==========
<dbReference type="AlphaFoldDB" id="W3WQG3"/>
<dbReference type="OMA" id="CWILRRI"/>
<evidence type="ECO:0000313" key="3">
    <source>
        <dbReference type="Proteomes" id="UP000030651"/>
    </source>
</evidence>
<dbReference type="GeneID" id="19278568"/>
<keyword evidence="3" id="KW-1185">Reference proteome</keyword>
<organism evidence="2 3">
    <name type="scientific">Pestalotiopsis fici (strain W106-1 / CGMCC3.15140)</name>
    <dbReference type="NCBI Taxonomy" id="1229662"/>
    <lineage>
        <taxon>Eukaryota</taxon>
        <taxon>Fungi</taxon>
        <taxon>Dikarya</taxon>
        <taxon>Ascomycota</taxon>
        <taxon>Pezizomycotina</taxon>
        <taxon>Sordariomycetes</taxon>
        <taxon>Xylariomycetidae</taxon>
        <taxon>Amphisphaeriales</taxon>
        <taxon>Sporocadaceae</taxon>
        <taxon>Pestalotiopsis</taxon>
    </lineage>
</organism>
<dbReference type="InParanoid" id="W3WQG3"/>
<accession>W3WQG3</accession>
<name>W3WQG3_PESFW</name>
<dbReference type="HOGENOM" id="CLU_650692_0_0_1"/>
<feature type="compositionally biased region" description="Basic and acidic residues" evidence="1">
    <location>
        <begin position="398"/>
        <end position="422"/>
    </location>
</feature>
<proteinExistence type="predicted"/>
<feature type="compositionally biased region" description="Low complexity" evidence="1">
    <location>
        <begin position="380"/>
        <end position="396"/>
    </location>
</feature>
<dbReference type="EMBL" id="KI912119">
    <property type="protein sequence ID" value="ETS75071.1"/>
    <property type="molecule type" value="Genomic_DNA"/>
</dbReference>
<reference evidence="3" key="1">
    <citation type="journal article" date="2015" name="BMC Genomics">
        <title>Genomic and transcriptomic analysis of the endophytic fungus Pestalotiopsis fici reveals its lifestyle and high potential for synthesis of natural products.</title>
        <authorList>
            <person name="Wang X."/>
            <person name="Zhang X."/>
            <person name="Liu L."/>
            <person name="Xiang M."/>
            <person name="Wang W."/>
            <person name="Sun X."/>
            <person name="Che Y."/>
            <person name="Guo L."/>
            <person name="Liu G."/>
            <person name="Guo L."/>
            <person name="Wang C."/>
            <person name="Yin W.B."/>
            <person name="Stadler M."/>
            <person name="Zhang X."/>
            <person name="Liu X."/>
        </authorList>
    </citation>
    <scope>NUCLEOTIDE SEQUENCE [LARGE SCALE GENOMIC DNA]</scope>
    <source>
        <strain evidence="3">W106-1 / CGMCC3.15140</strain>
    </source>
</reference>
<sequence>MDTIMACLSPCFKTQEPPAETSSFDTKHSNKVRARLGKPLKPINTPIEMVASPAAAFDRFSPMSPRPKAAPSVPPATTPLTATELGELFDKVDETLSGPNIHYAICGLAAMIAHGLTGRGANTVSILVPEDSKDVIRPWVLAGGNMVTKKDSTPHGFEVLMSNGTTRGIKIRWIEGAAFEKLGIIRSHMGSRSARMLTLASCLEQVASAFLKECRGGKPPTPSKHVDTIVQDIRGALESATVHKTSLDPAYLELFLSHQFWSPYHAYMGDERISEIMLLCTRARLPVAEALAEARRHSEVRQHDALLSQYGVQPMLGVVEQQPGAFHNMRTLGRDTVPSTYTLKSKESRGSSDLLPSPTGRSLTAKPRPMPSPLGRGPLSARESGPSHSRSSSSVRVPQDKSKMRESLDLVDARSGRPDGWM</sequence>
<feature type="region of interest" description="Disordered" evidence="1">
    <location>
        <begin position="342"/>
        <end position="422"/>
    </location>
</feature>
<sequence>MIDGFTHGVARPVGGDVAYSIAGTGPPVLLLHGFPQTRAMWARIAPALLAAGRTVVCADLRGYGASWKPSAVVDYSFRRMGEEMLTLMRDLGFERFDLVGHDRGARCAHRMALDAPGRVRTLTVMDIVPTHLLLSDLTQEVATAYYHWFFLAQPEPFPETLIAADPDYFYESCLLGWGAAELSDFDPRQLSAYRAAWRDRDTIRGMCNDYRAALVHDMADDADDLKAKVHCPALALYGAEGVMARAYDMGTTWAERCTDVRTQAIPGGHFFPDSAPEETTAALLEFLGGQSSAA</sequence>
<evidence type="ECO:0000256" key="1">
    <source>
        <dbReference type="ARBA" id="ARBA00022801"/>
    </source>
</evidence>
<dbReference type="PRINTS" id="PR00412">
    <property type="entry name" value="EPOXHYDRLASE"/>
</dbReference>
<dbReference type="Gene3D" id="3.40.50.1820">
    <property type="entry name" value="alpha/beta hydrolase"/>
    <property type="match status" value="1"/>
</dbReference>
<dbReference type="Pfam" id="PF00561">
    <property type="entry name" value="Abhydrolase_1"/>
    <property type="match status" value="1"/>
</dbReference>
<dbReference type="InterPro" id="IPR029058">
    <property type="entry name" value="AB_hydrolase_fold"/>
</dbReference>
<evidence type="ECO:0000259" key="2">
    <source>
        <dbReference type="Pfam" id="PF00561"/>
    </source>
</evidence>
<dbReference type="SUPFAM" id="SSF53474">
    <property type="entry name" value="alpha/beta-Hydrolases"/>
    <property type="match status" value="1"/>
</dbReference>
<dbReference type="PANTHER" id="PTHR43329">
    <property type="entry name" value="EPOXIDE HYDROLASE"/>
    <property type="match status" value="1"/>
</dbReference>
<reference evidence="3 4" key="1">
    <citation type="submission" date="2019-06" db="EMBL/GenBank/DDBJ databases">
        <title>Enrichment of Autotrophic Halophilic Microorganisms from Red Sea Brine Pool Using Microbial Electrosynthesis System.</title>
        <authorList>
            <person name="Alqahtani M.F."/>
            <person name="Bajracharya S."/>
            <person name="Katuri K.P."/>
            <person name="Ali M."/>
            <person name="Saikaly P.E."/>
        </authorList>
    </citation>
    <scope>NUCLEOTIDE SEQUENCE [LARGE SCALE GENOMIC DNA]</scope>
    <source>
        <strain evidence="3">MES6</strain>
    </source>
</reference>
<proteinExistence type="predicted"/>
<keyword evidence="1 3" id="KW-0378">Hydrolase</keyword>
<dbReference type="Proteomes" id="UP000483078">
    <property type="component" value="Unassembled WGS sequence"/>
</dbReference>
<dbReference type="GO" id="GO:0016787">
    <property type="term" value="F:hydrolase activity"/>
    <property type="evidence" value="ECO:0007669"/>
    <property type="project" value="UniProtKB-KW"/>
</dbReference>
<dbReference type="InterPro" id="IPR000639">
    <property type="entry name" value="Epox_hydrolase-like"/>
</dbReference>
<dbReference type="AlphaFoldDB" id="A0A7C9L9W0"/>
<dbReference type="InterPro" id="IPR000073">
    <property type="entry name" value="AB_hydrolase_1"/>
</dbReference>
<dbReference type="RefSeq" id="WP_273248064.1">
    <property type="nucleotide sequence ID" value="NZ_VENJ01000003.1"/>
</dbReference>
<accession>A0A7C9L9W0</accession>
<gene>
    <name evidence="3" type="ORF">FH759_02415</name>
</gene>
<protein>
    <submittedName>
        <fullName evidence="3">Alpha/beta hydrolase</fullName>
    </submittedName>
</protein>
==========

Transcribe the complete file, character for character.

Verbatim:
<dbReference type="AlphaFoldDB" id="W3WQG3"/>
<dbReference type="OMA" id="CWILRRI"/>
<evidence type="ECO:0000313" key="3">
    <source>
        <dbReference type="Proteomes" id="UP000030651"/>
    </source>
</evidence>
<dbReference type="GeneID" id="19278568"/>
<keyword evidence="3" id="KW-1185">Reference proteome</keyword>
<organism evidence="2 3">
    <name type="scientific">Pestalotiopsis fici (strain W106-1 / CGMCC3.15140)</name>
    <dbReference type="NCBI Taxonomy" id="1229662"/>
    <lineage>
        <taxon>Eukaryota</taxon>
        <taxon>Fungi</taxon>
        <taxon>Dikarya</taxon>
        <taxon>Ascomycota</taxon>
        <taxon>Pezizomycotina</taxon>
        <taxon>Sordariomycetes</taxon>
        <taxon>Xylariomycetidae</taxon>
        <taxon>Amphisphaeriales</taxon>
        <taxon>Sporocadaceae</taxon>
        <taxon>Pestalotiopsis</taxon>
    </lineage>
</organism>
<dbReference type="InParanoid" id="W3WQG3"/>
<accession>W3WQG3</accession>
<name>W3WQG3_PESFW</name>
<dbReference type="HOGENOM" id="CLU_650692_0_0_1"/>
<feature type="compositionally biased region" description="Basic and acidic residues" evidence="1">
    <location>
        <begin position="398"/>
        <end position="422"/>
    </location>
</feature>
<proteinExistence type="predicted"/>
<feature type="compositionally biased region" description="Low complexity" evidence="1">
    <location>
        <begin position="380"/>
        <end position="396"/>
    </location>
</feature>
<dbReference type="EMBL" id="KI912119">
    <property type="protein sequence ID" value="ETS75071.1"/>
    <property type="molecule type" value="Genomic_DNA"/>
</dbReference>
<reference evidence="3" key="1">
    <citation type="journal article" date="2015" name="BMC Genomics">
        <title>Genomic and transcriptomic analysis of the endophytic fungus Pestalotiopsis fici reveals its lifestyle and high potential for synthesis of natural products.</title>
        <authorList>
            <person name="Wang X."/>
            <person name="Zhang X."/>
            <person name="Liu L."/>
            <person name="Xiang M."/>
            <person name="Wang W."/>
            <person name="Sun X."/>
            <person name="Che Y."/>
            <person name="Guo L."/>
            <person name="Liu G."/>
            <person name="Guo L."/>
            <person name="Wang C."/>
            <person name="Yin W.B."/>
            <person name="Stadler M."/>
            <person name="Zhang X."/>
            <person name="Liu X."/>
        </authorList>
    </citation>
    <scope>NUCLEOTIDE SEQUENCE [LARGE SCALE GENOMIC DNA]</scope>
    <source>
        <strain evidence="3">W106-1 / CGMCC3.15140</strain>
    </source>
</reference>
<sequence>MDTIMACLSPCFKTQEPPAETSSFDTKHSNKVRARLGKPLKPINTPIEMVASPAAAFDRFSPMSPRPKAAPSVPPATTPLTATELGELFDKVDETLSGPNIHYAICGLAAMIAHGLTGRGANTVSILVPEDSKDVIRPWVLAGGNMVTKKDSTPHGFEVLMSNGTTRGIKIRWIEGAAFEKLGIIRSHMGSRSARMLTLASCLEQVASAFLKECRGGKPPTPSKHVDTIVQDIRGALESATVHKTSLDPAYLELFLSHQFWSPYHAYMGDERISEIMLLCTRARLPVAEALAEARRHSEVRQHDALLSQYGVQPMLGVVEQQPGAFHNMRTLGRDTVPSTYTLKSKESRGSSDLLPSPTGRSLTAKPRPMPSPLGRGPLSARESGPSHSRSSSSVRVPQDKSKMRESLDLVDARSGRPDGWM</sequence>
<feature type="region of interest" description="Disordered" evidence="1">
    <location>
        <begin position="342"/>
        <end position="422"/>
    </location>
</feature>
<sequence>MIDGFTHGVARPVGGDVAYSIAGTGPPVLLLHGFPQTRAMWARIAPALLAAGRTVVCADLRGYGASWKPSAVVDYSFRRMGEEMLTLMRDLGFERFDLVGHDRGARCAHRMALDAPGRVRTLTVMDIVPTHLLLSDLTQEVATAYYHWFFLAQPEPFPETLIAADPDYFYESCLLGWGAAELSDFDPRQLSAYRAAWRDRDTIRGMCNDYRAALVHDMADDADDLKAKVHCPALALYGAEGVMARAYDMGTTWAERCTDVRTQAIPGGHFFPDSAPEETTAALLEFLGGQSSAA</sequence>
<evidence type="ECO:0000256" key="1">
    <source>
        <dbReference type="ARBA" id="ARBA00022801"/>
    </source>
</evidence>
<dbReference type="PRINTS" id="PR00412">
    <property type="entry name" value="EPOXHYDRLASE"/>
</dbReference>
<dbReference type="Gene3D" id="3.40.50.1820">
    <property type="entry name" value="alpha/beta hydrolase"/>
    <property type="match status" value="1"/>
</dbReference>
<dbReference type="Pfam" id="PF00561">
    <property type="entry name" value="Abhydrolase_1"/>
    <property type="match status" value="1"/>
</dbReference>
<dbReference type="InterPro" id="IPR029058">
    <property type="entry name" value="AB_hydrolase_fold"/>
</dbReference>
<evidence type="ECO:0000259" key="2">
    <source>
        <dbReference type="Pfam" id="PF00561"/>
    </source>
</evidence>
<dbReference type="SUPFAM" id="SSF53474">
    <property type="entry name" value="alpha/beta-Hydrolases"/>
    <property type="match status" value="1"/>
</dbReference>
<dbReference type="PANTHER" id="PTHR43329">
    <property type="entry name" value="EPOXIDE HYDROLASE"/>
    <property type="match status" value="1"/>
</dbReference>
<reference evidence="3 4" key="1">
    <citation type="submission" date="2019-06" db="EMBL/GenBank/DDBJ databases">
        <title>Enrichment of Autotrophic Halophilic Microorganisms from Red Sea Brine Pool Using Microbial Electrosynthesis System.</title>
        <authorList>
            <person name="Alqahtani M.F."/>
            <person name="Bajracharya S."/>
            <person name="Katuri K.P."/>
            <person name="Ali M."/>
            <person name="Saikaly P.E."/>
        </authorList>
    </citation>
    <scope>NUCLEOTIDE SEQUENCE [LARGE SCALE GENOMIC DNA]</scope>
    <source>
        <strain evidence="3">MES6</strain>
    </source>
</reference>
<proteinExistence type="predicted"/>
<keyword evidence="1 3" id="KW-0378">Hydrolase</keyword>
<dbReference type="Proteomes" id="UP000483078">
    <property type="component" value="Unassembled WGS sequence"/>
</dbReference>
<dbReference type="GO" id="GO:0016787">
    <property type="term" value="F:hydrolase activity"/>
    <property type="evidence" value="ECO:0007669"/>
    <property type="project" value="UniProtKB-KW"/>
</dbReference>
<dbReference type="InterPro" id="IPR000639">
    <property type="entry name" value="Epox_hydrolase-like"/>
</dbReference>
<dbReference type="AlphaFoldDB" id="A0A7C9L9W0"/>
<dbReference type="InterPro" id="IPR000073">
    <property type="entry name" value="AB_hydrolase_1"/>
</dbReference>
<dbReference type="RefSeq" id="WP_273248064.1">
    <property type="nucleotide sequence ID" value="NZ_VENJ01000003.1"/>
</dbReference>
<accession>A0A7C9L9W0</accession>
<gene>
    <name evidence="3" type="ORF">FH759_02415</name>
</gene>
<protein>
    <submittedName>
        <fullName evidence="3">Alpha/beta hydrolase</fullName>
    </submittedName>
</protein>